How to Use Watercolor Pencils: 14 Steps (with Pictures) - wikiHow

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15-03-2023, 03:10
Watercolor pencils can help you create beautiful watercolor works of art without having to use paints. Draw with your pencils on watercolor paper or thick papers that will hold water. You can then apply water by brushing it on or spraying your drawing. You can also layer pencil colors and water to intensify the watercolor effect. Feel free to experiment to see which effects you like best!

Sketching Your Design and Base Colors

  1. Sketch a rough outline with a regular pencil on watercolor paper. Before you begin filling with color, you'll need a rough sketch of your drawing. Don't worry about being too precise or adding too much detail—that's something you'll do later as you layer color.
    • Because watercolor pencils eventually require the application of water, you’ll want to draw on material thick enough that it won’t tear. Watercolor paper or heavy board are great choices.
  2. Add base colors to your sketch. Once you've got a rough sketch, you can fill it in with base colors. Don't use the watercolor pencils as you would a regular color pencil, filling in your sketch completely. Instead, apply the pencil in the general shape and direction you would with regular pencils, but leave some white space in between.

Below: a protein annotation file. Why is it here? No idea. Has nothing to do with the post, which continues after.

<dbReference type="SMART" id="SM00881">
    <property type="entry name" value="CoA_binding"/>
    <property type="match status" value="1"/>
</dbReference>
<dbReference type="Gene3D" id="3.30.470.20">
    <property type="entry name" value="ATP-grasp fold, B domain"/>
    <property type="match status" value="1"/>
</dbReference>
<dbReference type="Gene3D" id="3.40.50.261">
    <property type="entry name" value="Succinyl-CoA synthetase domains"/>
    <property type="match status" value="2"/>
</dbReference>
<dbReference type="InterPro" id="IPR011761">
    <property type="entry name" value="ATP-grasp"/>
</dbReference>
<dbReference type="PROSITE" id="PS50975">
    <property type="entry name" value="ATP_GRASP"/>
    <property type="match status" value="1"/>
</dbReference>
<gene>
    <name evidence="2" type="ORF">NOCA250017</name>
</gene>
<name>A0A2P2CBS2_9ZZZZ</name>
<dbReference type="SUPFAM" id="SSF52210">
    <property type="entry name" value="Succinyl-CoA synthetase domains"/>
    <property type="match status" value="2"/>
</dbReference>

• Although you don't need a lot of detail at this stage, be careful about the direction of your strokes as you add base colors. Once activated with water, the directions of the strokes will still show through.
  3. Skip adding color to areas where you want the lightest shade possible. Because you'll be blending the colors with water later, areas that are white in your sketch will eventually pick up the lightest possible shade of the nearby colors. Leave areas where you want the lightest colors blank as you add your base colors.

Blending Your Sketch Colors with a Wet Brush

  1. Apply water to your rough sketch and base color. The size of the brush will depend on the size of your drawing and where you want the watercolor effect. Thinner brushes are better for precise, detail work. Thicker brushes are better for more abstract looks. Dip the brush into a small bowl of clean water, then wipe it gently on the rim of the bowl.